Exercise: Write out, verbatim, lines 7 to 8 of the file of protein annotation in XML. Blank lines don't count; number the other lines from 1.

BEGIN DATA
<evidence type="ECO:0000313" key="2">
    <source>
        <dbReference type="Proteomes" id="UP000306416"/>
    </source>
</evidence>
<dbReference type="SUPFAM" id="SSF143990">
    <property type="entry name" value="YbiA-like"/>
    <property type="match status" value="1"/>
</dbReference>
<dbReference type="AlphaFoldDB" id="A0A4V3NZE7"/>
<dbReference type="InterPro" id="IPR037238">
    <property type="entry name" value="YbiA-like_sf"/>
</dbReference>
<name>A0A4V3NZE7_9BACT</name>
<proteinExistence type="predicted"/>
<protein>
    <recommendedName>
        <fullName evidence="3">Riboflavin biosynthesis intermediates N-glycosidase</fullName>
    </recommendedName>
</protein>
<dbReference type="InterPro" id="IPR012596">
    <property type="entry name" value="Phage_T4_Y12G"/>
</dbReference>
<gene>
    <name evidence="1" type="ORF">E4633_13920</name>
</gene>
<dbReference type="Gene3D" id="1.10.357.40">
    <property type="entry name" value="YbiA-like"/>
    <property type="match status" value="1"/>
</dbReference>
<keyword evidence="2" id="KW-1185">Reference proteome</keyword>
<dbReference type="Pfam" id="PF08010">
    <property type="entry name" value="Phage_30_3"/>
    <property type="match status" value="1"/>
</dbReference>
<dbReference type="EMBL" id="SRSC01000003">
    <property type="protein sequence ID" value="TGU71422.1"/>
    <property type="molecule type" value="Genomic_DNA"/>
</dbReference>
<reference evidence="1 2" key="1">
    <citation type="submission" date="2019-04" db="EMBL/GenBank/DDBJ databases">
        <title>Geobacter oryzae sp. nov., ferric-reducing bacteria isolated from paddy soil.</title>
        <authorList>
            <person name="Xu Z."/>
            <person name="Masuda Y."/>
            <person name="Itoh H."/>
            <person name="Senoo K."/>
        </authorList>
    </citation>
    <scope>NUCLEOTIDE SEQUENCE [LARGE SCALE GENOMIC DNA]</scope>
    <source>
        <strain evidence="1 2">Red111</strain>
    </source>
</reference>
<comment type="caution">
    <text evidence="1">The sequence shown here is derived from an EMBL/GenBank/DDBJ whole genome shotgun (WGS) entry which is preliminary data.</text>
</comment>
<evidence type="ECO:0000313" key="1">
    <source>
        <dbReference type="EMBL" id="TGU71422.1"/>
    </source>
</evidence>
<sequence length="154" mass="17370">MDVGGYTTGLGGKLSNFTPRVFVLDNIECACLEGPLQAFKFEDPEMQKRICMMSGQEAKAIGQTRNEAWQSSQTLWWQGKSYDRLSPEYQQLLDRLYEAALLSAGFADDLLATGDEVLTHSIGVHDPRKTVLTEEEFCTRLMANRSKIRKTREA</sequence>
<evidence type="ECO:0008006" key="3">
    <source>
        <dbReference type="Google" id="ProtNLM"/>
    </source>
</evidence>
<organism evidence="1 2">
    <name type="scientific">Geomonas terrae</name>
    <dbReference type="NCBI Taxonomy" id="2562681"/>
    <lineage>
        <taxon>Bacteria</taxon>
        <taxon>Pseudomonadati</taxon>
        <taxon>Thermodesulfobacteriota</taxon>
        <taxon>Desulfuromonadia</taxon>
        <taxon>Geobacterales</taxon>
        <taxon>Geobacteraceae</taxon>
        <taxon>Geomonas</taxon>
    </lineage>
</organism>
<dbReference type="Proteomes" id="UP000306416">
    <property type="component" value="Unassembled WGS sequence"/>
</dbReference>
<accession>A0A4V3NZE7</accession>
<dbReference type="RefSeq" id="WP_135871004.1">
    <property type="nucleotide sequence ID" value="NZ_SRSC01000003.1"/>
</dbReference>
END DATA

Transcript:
    <property type="entry name" value="YbiA-like"/>
    <property type="match status" value="1"/>